I watched Governor Wike spend more than one hour of precious time on three national television networks paid for with Rivers taxpayers’ money responding incoherently to an interview I granted earlier. It was a one hour that exposed his ignorance and made Rivers State Government an object of ridicule before the whole world.
Governor Wike did not fail to prove right those who say Rivers State does not deserve a comedian and an Area Boy as governor. He literally went to the mud and muddled up serious issues of statecraft.
Wike’s main argument is that I said the budget of a state or an organisation is indicative of the aspiration and performance of the economy. He wondered how a doctorate degree holder can say such a thing. The first is to admit I said so.
Let me repeat, that the budget of a local government, state or nation is the most important document year-on-year and it encapsulates the hopes and dreams of the people. It reflects the capacity, imaginative thinking, ambition and direction of the government. I would not bother to dignify Wike with a reply but will set the record straight for posterity sake. A budget is an expression of the economic history and aspirations of any organisation, including a state.
It is painful to school the governor of a state, let alone Rivers State, about the basic import of the financial estimates of public economic activities; that, like the world over, public income and expenditure estimates are the bedrock of economic activities.
He may like to know that the revenue estimates are an indication of the size and health of the private sector as captured in taxation; that the expenditure estimates and history are an indication of the growing trend and developmental trajectory of a state or nation.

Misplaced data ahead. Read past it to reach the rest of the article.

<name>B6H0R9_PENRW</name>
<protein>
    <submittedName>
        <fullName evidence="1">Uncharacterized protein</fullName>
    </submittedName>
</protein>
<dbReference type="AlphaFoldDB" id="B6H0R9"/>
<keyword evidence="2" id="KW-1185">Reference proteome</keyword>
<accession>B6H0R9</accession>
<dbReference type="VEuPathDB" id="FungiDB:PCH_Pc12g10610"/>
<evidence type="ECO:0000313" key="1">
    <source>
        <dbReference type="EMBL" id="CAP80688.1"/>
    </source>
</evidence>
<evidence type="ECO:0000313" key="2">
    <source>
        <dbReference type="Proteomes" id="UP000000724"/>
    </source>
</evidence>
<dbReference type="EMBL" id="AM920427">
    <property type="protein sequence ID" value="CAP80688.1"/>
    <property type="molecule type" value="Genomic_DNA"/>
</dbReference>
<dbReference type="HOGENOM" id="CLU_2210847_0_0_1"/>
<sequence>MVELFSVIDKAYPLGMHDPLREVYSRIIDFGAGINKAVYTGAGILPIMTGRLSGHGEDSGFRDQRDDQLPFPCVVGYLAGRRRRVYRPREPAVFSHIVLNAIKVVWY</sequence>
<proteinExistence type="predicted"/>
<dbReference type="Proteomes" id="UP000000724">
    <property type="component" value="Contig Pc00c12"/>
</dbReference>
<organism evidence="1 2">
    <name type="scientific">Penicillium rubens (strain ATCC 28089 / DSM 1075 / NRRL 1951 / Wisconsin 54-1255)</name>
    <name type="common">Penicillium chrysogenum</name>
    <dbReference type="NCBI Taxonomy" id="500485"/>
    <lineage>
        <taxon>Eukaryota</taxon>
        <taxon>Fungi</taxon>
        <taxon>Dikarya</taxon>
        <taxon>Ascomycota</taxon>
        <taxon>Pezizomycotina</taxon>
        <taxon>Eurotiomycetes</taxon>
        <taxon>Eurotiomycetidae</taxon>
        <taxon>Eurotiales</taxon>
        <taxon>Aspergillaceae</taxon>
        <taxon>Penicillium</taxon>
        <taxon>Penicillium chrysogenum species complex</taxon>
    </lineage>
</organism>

I was more embarrassed when I read the statement he authorised his press secretary to issue, that one has to respond at the cost of engaging Wike who has expressed ignorance in the importance of the document his government designs and implements.
What is clear here is that by these statements, we can now confirm that Wike does not know what he claims to be doing in the government house. No wonder there are ‘seven’ bridges that solve nothing on the same road in nearly seven years.
If the state’s income and expenditure pattern is not the core indicator of your economic life, Wike should come and tell us what then is. It is noteworthy that in his statement about the import of the budget, he did not offer one reason why the budget is not an indication of economic health as I asserted. Budgets, as I stated in my interview, are supposed to be a reflection of the government’s economic, social and policy direction.
We now know why things are so deplorable in Rivers State after trillions of Naira expensed over the nearly seven years of Wike so far. Rivers people should note that, at least, Wike has confirmed he does not know why (and how) his government prepares her budget and its impact on the Rivers economy.
We can now understand why private investment is completely absent or is sparing. It is because public investment is unplanned, not targeted, and uncoordinated, and that growth is impossible in such a ”boys-o-yeah” or ”breast pocket” approach to public policy.
Though painful, we take solace in the knowledge that this ill-wind shall soon pass for good and we can restart the growth and development of our state through appropriate budgeting.
I am happy Governor Wike agreed that it has been six years of no real governance in Rivers State. Since he did not challenge this assertion, I will not bother as my position was so clearly stated in the interview under reference. He made reference to courts being shut down for almost two years. You can now see how a governor addresses serious matters of statecraft.
Wike also talked about the road to my hometown of Opobo which he played less than a five per cent role in the completion as an indicator of good governance. We are unlucky to have a joker as a state governor and I am confident Rivers people will also come out of this nightmare that forces of darkness foisted on us. I rest my case.